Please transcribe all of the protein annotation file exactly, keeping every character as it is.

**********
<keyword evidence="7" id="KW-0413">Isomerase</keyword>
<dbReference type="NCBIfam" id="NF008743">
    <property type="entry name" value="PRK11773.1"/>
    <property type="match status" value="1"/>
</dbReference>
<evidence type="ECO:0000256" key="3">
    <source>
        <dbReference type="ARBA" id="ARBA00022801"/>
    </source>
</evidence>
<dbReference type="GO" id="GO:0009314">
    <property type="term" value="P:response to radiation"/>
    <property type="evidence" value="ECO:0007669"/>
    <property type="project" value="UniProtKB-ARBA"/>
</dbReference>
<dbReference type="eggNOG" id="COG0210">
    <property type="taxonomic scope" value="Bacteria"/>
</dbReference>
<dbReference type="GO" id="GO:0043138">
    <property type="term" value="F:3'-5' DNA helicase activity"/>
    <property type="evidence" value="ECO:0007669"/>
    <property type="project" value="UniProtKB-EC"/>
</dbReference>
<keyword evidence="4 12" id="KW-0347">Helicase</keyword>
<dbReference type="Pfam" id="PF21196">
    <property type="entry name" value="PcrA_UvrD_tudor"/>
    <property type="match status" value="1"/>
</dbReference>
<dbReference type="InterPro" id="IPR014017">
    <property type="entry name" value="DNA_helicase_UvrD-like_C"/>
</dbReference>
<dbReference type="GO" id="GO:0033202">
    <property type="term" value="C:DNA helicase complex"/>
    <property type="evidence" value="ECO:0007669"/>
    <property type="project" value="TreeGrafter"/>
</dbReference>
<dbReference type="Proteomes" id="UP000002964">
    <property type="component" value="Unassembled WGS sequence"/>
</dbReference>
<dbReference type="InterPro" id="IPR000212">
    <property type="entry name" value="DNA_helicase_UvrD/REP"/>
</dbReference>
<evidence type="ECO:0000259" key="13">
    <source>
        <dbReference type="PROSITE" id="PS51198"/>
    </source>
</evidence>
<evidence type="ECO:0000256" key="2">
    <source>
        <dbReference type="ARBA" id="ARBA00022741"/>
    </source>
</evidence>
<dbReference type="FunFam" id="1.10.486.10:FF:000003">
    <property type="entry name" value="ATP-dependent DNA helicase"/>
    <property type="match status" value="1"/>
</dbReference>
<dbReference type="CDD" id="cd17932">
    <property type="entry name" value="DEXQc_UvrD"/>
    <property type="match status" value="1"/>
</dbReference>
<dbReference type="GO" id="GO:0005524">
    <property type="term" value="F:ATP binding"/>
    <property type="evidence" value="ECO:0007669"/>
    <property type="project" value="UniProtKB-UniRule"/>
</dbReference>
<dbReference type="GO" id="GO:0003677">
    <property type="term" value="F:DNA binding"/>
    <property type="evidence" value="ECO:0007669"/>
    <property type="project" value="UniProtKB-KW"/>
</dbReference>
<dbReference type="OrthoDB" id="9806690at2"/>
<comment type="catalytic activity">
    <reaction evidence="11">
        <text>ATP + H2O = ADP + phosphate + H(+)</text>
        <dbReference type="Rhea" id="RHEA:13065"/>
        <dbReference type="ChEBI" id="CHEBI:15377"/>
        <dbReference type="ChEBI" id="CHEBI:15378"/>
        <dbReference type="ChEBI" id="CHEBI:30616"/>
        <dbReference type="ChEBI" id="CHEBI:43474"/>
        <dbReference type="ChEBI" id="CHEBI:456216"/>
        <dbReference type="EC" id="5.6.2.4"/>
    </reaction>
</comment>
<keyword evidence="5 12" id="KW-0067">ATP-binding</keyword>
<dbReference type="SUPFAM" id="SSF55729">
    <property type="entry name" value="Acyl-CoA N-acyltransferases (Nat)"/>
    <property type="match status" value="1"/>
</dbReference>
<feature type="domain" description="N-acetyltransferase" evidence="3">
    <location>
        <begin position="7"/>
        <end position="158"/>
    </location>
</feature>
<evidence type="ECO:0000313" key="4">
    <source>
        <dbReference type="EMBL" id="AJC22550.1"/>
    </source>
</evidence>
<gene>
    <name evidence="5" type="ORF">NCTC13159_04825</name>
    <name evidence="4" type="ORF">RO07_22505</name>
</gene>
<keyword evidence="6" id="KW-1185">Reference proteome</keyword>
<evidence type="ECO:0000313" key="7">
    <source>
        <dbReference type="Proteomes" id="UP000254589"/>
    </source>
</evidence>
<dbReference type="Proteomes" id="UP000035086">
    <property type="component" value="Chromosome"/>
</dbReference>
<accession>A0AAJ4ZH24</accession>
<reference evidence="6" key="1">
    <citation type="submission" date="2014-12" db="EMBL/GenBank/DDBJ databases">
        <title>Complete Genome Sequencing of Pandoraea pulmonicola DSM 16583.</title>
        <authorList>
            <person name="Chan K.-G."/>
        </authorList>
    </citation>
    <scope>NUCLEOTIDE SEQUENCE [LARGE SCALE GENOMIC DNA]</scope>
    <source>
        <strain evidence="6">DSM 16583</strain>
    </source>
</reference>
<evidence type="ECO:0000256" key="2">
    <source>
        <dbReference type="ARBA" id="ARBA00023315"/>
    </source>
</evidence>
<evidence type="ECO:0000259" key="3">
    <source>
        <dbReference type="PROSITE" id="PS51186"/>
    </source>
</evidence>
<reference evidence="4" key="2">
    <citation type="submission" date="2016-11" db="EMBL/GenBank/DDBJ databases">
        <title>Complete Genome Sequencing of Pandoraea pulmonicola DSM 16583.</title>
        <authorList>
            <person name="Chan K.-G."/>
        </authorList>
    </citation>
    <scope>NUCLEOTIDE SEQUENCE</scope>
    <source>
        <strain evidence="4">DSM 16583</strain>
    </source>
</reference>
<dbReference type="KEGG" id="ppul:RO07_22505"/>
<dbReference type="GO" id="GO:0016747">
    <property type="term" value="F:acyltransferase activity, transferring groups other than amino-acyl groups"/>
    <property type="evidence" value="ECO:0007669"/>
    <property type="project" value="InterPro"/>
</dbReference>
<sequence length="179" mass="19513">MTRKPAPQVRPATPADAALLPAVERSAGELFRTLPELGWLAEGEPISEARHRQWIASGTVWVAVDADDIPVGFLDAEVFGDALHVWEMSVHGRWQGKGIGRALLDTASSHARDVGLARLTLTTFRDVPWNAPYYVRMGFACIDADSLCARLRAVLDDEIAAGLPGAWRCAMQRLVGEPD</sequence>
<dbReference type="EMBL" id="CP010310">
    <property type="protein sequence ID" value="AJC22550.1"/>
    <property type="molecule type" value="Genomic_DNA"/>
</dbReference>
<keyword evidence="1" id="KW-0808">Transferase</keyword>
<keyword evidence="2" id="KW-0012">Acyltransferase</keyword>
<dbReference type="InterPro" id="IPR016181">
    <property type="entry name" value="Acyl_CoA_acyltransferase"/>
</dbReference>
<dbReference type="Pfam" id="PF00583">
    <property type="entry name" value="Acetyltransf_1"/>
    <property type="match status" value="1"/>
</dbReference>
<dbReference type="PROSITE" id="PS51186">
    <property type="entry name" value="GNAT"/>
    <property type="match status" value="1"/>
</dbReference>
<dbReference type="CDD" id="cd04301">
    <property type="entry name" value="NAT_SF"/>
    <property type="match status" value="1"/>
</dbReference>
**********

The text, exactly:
<keyword evidence="7" id="KW-0413">Isomerase</keyword>
<dbReference type="NCBIfam" id="NF008743">
    <property type="entry name" value="PRK11773.1"/>
    <property type="match status" value="1"/>
</dbReference>
<evidence type="ECO:0000256" key="3">
    <source>
        <dbReference type="ARBA" id="ARBA00022801"/>
    </source>
</evidence>
<dbReference type="GO" id="GO:0009314">
    <property type="term" value="P:response to radiation"/>
    <property type="evidence" value="ECO:0007669"/>
    <property type="project" value="UniProtKB-ARBA"/>
</dbReference>
<dbReference type="eggNOG" id="COG0210">
    <property type="taxonomic scope" value="Bacteria"/>
</dbReference>
<dbReference type="GO" id="GO:0043138">
    <property type="term" value="F:3'-5' DNA helicase activity"/>
    <property type="evidence" value="ECO:0007669"/>
    <property type="project" value="UniProtKB-EC"/>
</dbReference>
<keyword evidence="4 12" id="KW-0347">Helicase</keyword>
<dbReference type="Pfam" id="PF21196">
    <property type="entry name" value="PcrA_UvrD_tudor"/>
    <property type="match status" value="1"/>
</dbReference>
<dbReference type="InterPro" id="IPR014017">
    <property type="entry name" value="DNA_helicase_UvrD-like_C"/>
</dbReference>
<dbReference type="GO" id="GO:0033202">
    <property type="term" value="C:DNA helicase complex"/>
    <property type="evidence" value="ECO:0007669"/>
    <property type="project" value="TreeGrafter"/>
</dbReference>
<dbReference type="Proteomes" id="UP000002964">
    <property type="component" value="Unassembled WGS sequence"/>
</dbReference>
<dbReference type="InterPro" id="IPR000212">
    <property type="entry name" value="DNA_helicase_UvrD/REP"/>
</dbReference>
<evidence type="ECO:0000259" key="13">
    <source>
        <dbReference type="PROSITE" id="PS51198"/>
    </source>
</evidence>
<evidence type="ECO:0000256" key="2">
    <source>
        <dbReference type="ARBA" id="ARBA00022741"/>
    </source>
</evidence>
<dbReference type="FunFam" id="1.10.486.10:FF:000003">
    <property type="entry name" value="ATP-dependent DNA helicase"/>
    <property type="match status" value="1"/>
</dbReference>
<dbReference type="CDD" id="cd17932">
    <property type="entry name" value="DEXQc_UvrD"/>
    <property type="match status" value="1"/>
</dbReference>
<dbReference type="GO" id="GO:0005524">
    <property type="term" value="F:ATP binding"/>
    <property type="evidence" value="ECO:0007669"/>
    <property type="project" value="UniProtKB-UniRule"/>
</dbReference>
<dbReference type="GO" id="GO:0003677">
    <property type="term" value="F:DNA binding"/>
    <property type="evidence" value="ECO:0007669"/>
    <property type="project" value="UniProtKB-KW"/>
</dbReference>
<dbReference type="OrthoDB" id="9806690at2"/>
<comment type="catalytic activity">
    <reaction evidence="11">
        <text>ATP + H2O = ADP + phosphate + H(+)</text>
        <dbReference type="Rhea" id="RHEA:13065"/>
        <dbReference type="ChEBI" id="CHEBI:15377"/>
        <dbReference type="ChEBI" id="CHEBI:15378"/>
        <dbReference type="ChEBI" id="CHEBI:30616"/>
        <dbReference type="ChEBI" id="CHEBI:43474"/>
        <dbReference type="ChEBI" id="CHEBI:456216"/>
        <dbReference type="EC" id="5.6.2.4"/>
    </reaction>
</comment>
<keyword evidence="5 12" id="KW-0067">ATP-binding</keyword>
<dbReference type="SUPFAM" id="SSF55729">
    <property type="entry name" value="Acyl-CoA N-acyltransferases (Nat)"/>
    <property type="match status" value="1"/>
</dbReference>
<feature type="domain" description="N-acetyltransferase" evidence="3">
    <location>
        <begin position="7"/>
        <end position="158"/>
    </location>
</feature>
<evidence type="ECO:0000313" key="4">
    <source>
        <dbReference type="EMBL" id="AJC22550.1"/>
    </source>
</evidence>
<gene>
    <name evidence="5" type="ORF">NCTC13159_04825</name>
    <name evidence="4" type="ORF">RO07_22505</name>
</gene>
<keyword evidence="6" id="KW-1185">Reference proteome</keyword>
<evidence type="ECO:0000313" key="7">
    <source>
        <dbReference type="Proteomes" id="UP000254589"/>
    </source>
</evidence>
<dbReference type="Proteomes" id="UP000035086">
    <property type="component" value="Chromosome"/>
</dbReference>
<accession>A0AAJ4ZH24</accession>
<reference evidence="6" key="1">
    <citation type="submission" date="2014-12" db="EMBL/GenBank/DDBJ databases">
        <title>Complete Genome Sequencing of Pandoraea pulmonicola DSM 16583.</title>
        <authorList>
            <person name="Chan K.-G."/>
        </authorList>
    </citation>
    <scope>NUCLEOTIDE SEQUENCE [LARGE SCALE GENOMIC DNA]</scope>
    <source>
        <strain evidence="6">DSM 16583</strain>
    </source>
</reference>
<evidence type="ECO:0000256" key="2">
    <source>
        <dbReference type="ARBA" id="ARBA00023315"/>
    </source>
</evidence>
<evidence type="ECO:0000259" key="3">
    <source>
        <dbReference type="PROSITE" id="PS51186"/>
    </source>
</evidence>
<reference evidence="4" key="2">
    <citation type="submission" date="2016-11" db="EMBL/GenBank/DDBJ databases">
        <title>Complete Genome Sequencing of Pandoraea pulmonicola DSM 16583.</title>
        <authorList>
            <person name="Chan K.-G."/>
        </authorList>
    </citation>
    <scope>NUCLEOTIDE SEQUENCE</scope>
    <source>
        <strain evidence="4">DSM 16583</strain>
    </source>
</reference>
<dbReference type="KEGG" id="ppul:RO07_22505"/>
<dbReference type="GO" id="GO:0016747">
    <property type="term" value="F:acyltransferase activity, transferring groups other than amino-acyl groups"/>
    <property type="evidence" value="ECO:0007669"/>
    <property type="project" value="InterPro"/>
</dbReference>
<sequence length="179" mass="19513">MTRKPAPQVRPATPADAALLPAVERSAGELFRTLPELGWLAEGEPISEARHRQWIASGTVWVAVDADDIPVGFLDAEVFGDALHVWEMSVHGRWQGKGIGRALLDTASSHARDVGLARLTLTTFRDVPWNAPYYVRMGFACIDADSLCARLRAVLDDEIAAGLPGAWRCAMQRLVGEPD</sequence>
<dbReference type="EMBL" id="CP010310">
    <property type="protein sequence ID" value="AJC22550.1"/>
    <property type="molecule type" value="Genomic_DNA"/>
</dbReference>
<keyword evidence="1" id="KW-0808">Transferase</keyword>
<keyword evidence="2" id="KW-0012">Acyltransferase</keyword>
<dbReference type="InterPro" id="IPR016181">
    <property type="entry name" value="Acyl_CoA_acyltransferase"/>
</dbReference>
<dbReference type="Pfam" id="PF00583">
    <property type="entry name" value="Acetyltransf_1"/>
    <property type="match status" value="1"/>
</dbReference>
<dbReference type="PROSITE" id="PS51186">
    <property type="entry name" value="GNAT"/>
    <property type="match status" value="1"/>
</dbReference>
<dbReference type="CDD" id="cd04301">
    <property type="entry name" value="NAT_SF"/>
    <property type="match status" value="1"/>
</dbReference>